9. Dunton KH, Schonberg SV (2000) The benthic faunal assemblage of the Boulder Patch kelp community, Chap. 18. In: Truett JC, Johnson SR (eds) The natural history of an Arctic oil field. Academic, New York, pp 338–359Google Scholar
  10. Dunton KH, Reimnitz E, Schonberg S (1982) An Arctic kelp community in the Alaskan Beaufort Sea. Arctic 35:465–484Google Scholar
  11. Foster MS (1975). Algal succession in a Macrocystis pyrifera forest. Mar Biol 32:313–329CrossRefGoogle Scholar
  12. Harrold C, Reed DC (1985) Food availability, sea urchin grazing, and kelp forest community structure. Ecology 66:1160–1169CrossRefGoogle Scholar
  13. Jenkins SR, Coleman RA, Della Santina P, Hawkins SJ, Burrows MT, Hartnoll RG (2005) Regional scale differences in the determinism of grazing effects in the rocky intertidal. Mar Ecol Prog Ser 287:77–86Google Scholar
  14. Konar B (2000) Seasonal inhibitory effects of marine plants on sea urchins: structuring communities the algal way. Oecologia 125:208–217CrossRefGoogle Scholar
  15. Konar B, Estes JA (2003) The stability of boundary regions between kelp beds and deforested areas. Ecology 84:174–185Google Scholar
  16. Konar B, Iken K (2005) Competitive dominance among sessile marine organisms in a high Arctic boulder community. Polar Biol 29:61–64CrossRefGoogle Scholar
  17. Konar B, Foster MS (1992) Distribution and recruitment of subtidal geniculate coralline algae. J Phycol 28:273–280CrossRefGoogle Scholar
  18. Matsuda S (1989). Succession and growth rates of encrusting crustose coralline algae (Rhodophyta, Cryptonemiales) in the upper fore-reef environment off Ishigaki Island, Ryukyu Islands. Coral Reefs 7:185–195CrossRefGoogle Scholar
  19. Milazzo M, Badalamenti F, Riggio S, Chemello R (2004) Patterns of algal recovery and small-scale effects of canopy removal as a result of human trampling on a Mediterranean rocky shallow community. Biol Conserv 117:191–202CrossRefGoogle Scholar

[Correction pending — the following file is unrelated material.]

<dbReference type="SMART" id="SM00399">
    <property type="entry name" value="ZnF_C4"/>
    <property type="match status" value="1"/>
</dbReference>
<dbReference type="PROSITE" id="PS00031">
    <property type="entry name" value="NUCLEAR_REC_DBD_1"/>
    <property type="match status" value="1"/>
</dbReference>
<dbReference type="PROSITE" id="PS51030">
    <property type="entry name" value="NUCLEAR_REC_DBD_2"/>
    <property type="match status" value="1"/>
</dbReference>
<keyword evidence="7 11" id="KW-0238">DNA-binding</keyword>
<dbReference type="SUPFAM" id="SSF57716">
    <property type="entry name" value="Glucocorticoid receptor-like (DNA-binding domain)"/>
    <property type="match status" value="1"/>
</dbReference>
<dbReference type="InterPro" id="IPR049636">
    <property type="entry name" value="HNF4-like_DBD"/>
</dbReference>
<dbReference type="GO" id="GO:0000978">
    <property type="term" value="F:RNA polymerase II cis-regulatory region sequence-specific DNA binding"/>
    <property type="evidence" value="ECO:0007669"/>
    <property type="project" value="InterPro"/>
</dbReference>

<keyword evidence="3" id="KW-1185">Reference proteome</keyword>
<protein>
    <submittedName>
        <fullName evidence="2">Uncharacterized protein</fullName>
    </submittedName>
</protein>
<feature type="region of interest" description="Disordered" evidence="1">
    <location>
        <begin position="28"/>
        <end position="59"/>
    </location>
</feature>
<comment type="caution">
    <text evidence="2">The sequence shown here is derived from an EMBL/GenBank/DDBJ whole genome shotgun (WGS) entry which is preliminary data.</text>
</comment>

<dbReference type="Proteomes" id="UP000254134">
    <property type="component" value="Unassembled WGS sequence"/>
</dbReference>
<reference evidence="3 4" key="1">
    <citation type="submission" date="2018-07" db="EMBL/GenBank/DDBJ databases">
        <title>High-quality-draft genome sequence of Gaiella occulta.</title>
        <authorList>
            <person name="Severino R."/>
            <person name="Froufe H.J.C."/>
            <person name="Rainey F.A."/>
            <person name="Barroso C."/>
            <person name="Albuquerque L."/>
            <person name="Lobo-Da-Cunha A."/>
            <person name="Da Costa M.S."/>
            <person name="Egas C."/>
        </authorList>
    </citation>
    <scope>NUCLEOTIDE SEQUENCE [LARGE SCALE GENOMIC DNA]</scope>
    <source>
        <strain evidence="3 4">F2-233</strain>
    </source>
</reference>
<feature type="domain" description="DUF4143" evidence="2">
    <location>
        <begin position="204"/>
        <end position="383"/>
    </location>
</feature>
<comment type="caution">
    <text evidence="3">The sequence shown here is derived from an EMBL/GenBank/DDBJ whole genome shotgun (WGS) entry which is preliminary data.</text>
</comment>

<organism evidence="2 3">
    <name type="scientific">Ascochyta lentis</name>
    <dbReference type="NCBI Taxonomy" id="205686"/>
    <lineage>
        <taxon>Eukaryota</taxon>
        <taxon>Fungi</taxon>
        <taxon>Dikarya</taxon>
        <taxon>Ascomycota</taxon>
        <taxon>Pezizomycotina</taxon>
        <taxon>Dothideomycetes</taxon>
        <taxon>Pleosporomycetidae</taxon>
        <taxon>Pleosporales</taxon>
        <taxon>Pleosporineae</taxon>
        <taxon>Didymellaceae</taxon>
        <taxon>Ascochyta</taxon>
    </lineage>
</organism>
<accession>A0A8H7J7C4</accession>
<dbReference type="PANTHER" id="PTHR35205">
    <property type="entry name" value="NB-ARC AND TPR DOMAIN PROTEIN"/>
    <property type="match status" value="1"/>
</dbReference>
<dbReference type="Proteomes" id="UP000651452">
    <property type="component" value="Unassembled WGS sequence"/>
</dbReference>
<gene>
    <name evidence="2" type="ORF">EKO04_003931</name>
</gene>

20. Scheibling R (1986) Increased macroalgal abundance following mass mortalities of sea urchins (Strongylocentrotus droebachiensis) along the Atlantic coast of Nova Scotia. Oecologia 68:186–198CrossRefGoogle Scholar
  21. Schmidt GH, Warner GF (1984) Effects of caging on the development of a sessile epifaunal community. Mar Ecol Prog Ser 15:251–263Google Scholar
  22. Sousa WP (1979) Experimental investigations of disturbance and ecological succession in a rocky intertidal algal community. Ecol Monogr 49:227–254CrossRefGoogle Scholar
  23. Sousa WP (1980) The responses of a community to disturbance: the importance of successional age and species’ life histories. Oecologia 45:72–81CrossRefGoogle Scholar
  24. vanTamelen PG (1987) Early successional mechanisms in the rocky intertidal: the role of direct and indirect interaction. J Exp Mar Biol Ecol 112:39–48CrossRefGoogle Scholar
  25. Wilson WG, Osenberg CW, Schmitt RJ, Nisbet RM. (1999) Complementary foraging behaviors allow coexistence of two consumers. Ecology 80:2358–2372CrossRefGoogle Scholar

Copyright information

© Springer-Verlag 2007

Authors and Affiliations

  1. 1.School of Fisheries and Ocean SciencesUniversity of Alaska FairbanksFairbanksUSA

Personalised recommendations